For a superhero franchise spanning 25 years, it’s a sore spot that the Mighty Morphin Power Rangers have never starred in a decent board game. Finally, in 2018, Angel Grove’s hometown heroes may have an analog miniatures game worthy of their legacy in Power Rangers: Heroes of the Grid.
But if you’re expecting Heroes of the Grid to be like “Power Rangers: Dungeons & Dragons,” don’t. As creator Jonathan Ying tells Inverse, dungeon crawling and rolling for initiative just doesn’t make you feel like a Power Ranger.
“We wanted to engage with the Rangers’ power fantasy,” he says. “Power Rangers are strong. They are cool. They fight waves and waves [of monsters] and kick a lot of ass.”
At this year’s Power Morphicon, the biennial Power Rangers fan convention, San Diego-based tabletop producer Renegade Studios descended upon the Anaheim Convention Center to introduce fans to Power Rangers: Heroes of the Grid, perhaps the first (fun!) Power Rangers board game in franchise history.
After a successful Kickstarter campaign funded in just eight hours, there is still over a week left to go as fans continue to unlock stretch goals that expand the game’s content with references to the whole Power Rangers universe. The game is set to launch in North America in spring 2019, with a whopping 118 miniature figures in the $240 “All In!” pledge level.
Described by Ying as a “tower defense game by way of combat,” two to five players become Power Rangers to defend Angel Grove from Rita Repulsa, who sends waves of monsters and minions that are generated by the game itself.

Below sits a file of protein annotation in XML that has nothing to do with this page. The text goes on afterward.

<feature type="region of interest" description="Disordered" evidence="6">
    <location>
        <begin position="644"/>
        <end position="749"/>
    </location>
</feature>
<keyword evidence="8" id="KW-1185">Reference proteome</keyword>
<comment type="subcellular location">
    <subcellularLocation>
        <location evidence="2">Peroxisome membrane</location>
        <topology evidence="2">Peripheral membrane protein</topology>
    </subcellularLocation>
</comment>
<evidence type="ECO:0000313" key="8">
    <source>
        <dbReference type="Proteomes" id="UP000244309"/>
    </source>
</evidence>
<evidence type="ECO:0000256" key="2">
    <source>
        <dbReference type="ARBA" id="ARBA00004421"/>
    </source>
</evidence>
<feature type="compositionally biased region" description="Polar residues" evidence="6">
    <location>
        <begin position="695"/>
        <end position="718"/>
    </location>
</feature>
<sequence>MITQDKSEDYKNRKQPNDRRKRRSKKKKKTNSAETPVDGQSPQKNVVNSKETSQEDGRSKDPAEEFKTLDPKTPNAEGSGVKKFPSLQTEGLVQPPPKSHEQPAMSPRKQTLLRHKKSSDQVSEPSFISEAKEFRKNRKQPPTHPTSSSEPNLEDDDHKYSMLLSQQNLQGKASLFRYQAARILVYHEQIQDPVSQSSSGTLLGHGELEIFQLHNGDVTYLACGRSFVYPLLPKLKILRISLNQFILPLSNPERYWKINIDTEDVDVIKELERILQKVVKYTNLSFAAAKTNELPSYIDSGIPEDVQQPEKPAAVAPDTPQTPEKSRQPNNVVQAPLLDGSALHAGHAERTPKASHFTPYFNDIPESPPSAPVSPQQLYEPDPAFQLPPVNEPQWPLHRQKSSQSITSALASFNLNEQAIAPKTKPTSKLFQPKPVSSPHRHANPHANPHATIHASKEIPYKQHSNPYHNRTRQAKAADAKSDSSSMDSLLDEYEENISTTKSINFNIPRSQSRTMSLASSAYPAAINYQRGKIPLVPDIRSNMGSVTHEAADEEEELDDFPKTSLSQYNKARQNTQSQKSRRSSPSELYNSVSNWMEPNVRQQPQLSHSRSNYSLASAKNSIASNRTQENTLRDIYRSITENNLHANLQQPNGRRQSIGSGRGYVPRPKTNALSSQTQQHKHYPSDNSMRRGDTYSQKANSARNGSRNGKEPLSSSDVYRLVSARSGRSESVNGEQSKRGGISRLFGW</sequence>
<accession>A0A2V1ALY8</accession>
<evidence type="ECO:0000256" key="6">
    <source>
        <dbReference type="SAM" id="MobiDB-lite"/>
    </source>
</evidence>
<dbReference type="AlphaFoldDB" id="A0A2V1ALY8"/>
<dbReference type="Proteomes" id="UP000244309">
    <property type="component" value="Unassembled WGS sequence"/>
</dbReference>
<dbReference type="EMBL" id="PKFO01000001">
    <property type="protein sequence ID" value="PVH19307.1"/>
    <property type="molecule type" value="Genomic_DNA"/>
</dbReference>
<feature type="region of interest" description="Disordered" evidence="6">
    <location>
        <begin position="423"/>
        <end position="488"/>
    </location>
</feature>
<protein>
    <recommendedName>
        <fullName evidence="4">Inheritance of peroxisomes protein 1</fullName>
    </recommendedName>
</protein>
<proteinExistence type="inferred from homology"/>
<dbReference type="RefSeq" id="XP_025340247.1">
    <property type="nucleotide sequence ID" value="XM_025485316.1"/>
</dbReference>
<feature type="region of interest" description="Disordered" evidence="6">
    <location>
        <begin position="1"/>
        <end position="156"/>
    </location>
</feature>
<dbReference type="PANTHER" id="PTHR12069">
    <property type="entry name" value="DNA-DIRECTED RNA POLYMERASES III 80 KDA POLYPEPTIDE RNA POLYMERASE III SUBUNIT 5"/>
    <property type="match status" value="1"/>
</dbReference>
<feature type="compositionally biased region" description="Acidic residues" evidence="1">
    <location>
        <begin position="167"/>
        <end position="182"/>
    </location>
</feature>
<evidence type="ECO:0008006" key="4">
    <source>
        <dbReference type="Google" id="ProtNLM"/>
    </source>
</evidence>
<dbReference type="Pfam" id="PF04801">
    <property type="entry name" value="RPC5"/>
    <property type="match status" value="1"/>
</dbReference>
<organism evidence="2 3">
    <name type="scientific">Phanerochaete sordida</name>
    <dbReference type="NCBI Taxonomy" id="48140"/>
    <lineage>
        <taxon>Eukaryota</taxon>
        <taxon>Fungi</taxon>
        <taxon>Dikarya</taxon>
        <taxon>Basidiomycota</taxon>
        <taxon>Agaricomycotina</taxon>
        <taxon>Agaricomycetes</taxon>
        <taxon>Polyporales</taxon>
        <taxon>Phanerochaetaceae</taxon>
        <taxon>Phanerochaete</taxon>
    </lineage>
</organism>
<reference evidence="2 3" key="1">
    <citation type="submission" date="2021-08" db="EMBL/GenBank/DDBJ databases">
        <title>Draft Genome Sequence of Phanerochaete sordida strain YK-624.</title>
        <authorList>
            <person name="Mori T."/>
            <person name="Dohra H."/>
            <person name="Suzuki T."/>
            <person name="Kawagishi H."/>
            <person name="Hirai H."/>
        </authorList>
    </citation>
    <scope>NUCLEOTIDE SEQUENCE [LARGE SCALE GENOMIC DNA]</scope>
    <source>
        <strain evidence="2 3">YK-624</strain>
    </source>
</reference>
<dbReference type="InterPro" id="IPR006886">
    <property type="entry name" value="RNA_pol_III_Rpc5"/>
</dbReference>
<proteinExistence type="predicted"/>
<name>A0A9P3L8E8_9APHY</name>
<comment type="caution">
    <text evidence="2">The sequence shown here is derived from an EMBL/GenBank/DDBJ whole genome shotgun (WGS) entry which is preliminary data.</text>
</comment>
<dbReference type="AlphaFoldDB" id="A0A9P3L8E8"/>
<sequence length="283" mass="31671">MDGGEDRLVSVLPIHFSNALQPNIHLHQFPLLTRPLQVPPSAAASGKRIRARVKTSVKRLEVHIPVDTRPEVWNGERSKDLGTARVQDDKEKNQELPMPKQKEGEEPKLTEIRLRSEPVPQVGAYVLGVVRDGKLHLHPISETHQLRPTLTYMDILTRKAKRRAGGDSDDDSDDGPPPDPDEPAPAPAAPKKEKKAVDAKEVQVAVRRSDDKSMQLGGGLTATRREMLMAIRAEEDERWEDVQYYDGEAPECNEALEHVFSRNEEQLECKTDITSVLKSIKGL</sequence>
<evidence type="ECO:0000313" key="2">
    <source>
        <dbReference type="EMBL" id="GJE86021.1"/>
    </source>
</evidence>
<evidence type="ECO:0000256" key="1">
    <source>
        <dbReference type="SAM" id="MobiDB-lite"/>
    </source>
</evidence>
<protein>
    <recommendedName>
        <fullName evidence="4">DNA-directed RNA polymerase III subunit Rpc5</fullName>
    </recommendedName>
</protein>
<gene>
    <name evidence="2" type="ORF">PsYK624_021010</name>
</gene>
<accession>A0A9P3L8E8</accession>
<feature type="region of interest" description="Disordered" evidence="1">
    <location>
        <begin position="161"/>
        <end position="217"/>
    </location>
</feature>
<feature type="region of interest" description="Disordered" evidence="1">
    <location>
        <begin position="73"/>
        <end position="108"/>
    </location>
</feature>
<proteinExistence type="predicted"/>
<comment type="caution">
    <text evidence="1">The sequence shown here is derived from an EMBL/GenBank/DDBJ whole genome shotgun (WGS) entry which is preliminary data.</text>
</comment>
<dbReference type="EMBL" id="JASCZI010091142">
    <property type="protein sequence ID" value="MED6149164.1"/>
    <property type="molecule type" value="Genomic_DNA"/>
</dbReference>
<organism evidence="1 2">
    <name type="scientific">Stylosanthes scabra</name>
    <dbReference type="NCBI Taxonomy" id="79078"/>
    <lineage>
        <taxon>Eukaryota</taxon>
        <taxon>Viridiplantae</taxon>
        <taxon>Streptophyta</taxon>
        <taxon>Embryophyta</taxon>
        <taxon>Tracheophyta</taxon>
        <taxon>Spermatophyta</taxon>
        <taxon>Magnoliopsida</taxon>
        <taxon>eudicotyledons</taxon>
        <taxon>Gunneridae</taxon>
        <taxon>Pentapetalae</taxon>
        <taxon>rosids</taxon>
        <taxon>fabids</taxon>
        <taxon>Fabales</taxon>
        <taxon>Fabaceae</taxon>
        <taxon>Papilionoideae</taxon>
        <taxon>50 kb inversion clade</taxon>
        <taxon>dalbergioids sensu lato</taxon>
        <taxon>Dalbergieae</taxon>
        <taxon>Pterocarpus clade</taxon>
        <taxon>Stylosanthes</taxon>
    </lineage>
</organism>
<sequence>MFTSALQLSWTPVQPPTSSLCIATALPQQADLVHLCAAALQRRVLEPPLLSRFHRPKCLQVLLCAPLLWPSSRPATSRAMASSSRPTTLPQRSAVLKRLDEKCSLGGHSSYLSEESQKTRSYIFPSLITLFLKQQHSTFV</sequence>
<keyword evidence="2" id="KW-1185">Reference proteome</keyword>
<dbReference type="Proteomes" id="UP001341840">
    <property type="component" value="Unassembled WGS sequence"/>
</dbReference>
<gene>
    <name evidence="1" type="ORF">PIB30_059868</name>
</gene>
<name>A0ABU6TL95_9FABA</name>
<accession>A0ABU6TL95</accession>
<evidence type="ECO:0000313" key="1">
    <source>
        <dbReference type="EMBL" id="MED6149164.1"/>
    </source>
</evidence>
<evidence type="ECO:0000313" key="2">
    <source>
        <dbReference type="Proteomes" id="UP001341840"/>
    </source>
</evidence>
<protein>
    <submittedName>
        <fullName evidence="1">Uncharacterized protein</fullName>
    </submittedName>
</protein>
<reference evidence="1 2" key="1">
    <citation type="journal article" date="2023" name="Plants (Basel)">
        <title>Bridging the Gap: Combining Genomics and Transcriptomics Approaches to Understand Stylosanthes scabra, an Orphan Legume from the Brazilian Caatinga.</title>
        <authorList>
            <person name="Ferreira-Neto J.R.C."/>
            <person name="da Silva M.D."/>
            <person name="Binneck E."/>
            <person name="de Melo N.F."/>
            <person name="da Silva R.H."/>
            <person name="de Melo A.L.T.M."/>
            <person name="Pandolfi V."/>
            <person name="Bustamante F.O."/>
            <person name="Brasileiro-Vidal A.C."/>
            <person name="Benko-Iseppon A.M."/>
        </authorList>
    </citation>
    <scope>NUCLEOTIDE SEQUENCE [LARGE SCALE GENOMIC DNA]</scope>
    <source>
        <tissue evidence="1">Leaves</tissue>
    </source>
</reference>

An earlier version of Heroes of the Grid was almost another game entirely. Originally a grid and tactics game like HeroClix (a miniatures game utilizing the overly familiar Marvel and DC heroes), the original version was scrapped by Ying who felt it just wasn’t “Power Rangers” enough.
“We knew we wanted a miniatures game because, well, I just love miniatures,” he says, citing his previous work on major tabletop games like Star Wars: Imperial Assault. “We played around with a grid-based tactics game, where you’re running around having a dungeon crawler adventure.” That “felt okay,” Ying says, it “just didn’t feel Power Rangers. They don’t kick down the door and explore. They’re defending locations, engaging in very cool martial arts action.”
Ying also explains that a Dungeons & Dragons or HeroClix-style Power Rangers game would be difficult in “differentiating characters” when all Power Rangers share similar attributes. “It’s tricky when their core power sets are fairly similar. Their weapons are different, but even so, all Rangers are good at martial arts. You don’t have a ‘healer’ in Power Rangers.”
Like any given episode of the series, players don’t have to worry about one enemy being a threat so much as being overwhelmed by many of them. This is where teamwork — a fundamental theme in Power Rangers — becomes especially important for the game.
“We worked hard to make it look like the Rangers are likely to beat what they’re up against, but there’s so much coming at them that they need to pace themselves,” explains Ying. Otherwise, that’s when things get really dangerous. “A lot of the game is proper tempo control. There’s systems I’ve built in to give the enemy an interesting A.I.”
But one of the most attractive features of Heroes of the Grid isn’t its gameplay, but its stunning miniatures, which were designed to evoke a sense of nostalgia for the ‘90s phenomenon than faithfully recreating the series. Ying says he often gave the game’s sculptors a telling direction, *Here’s what they looked like on the show. Don’t make them look like this.”
“I wanted them looking how I remembered them looking,” he tells Inverse. “In a way, it’s the Power Rangers we saw. They just didn’t have the budget, but they got that fantasy across. You get a lot of mileage out of this layered nostalgia with modern sensibilities.”
Power Rangers: Heroes of the Grid will launch in spring 2019.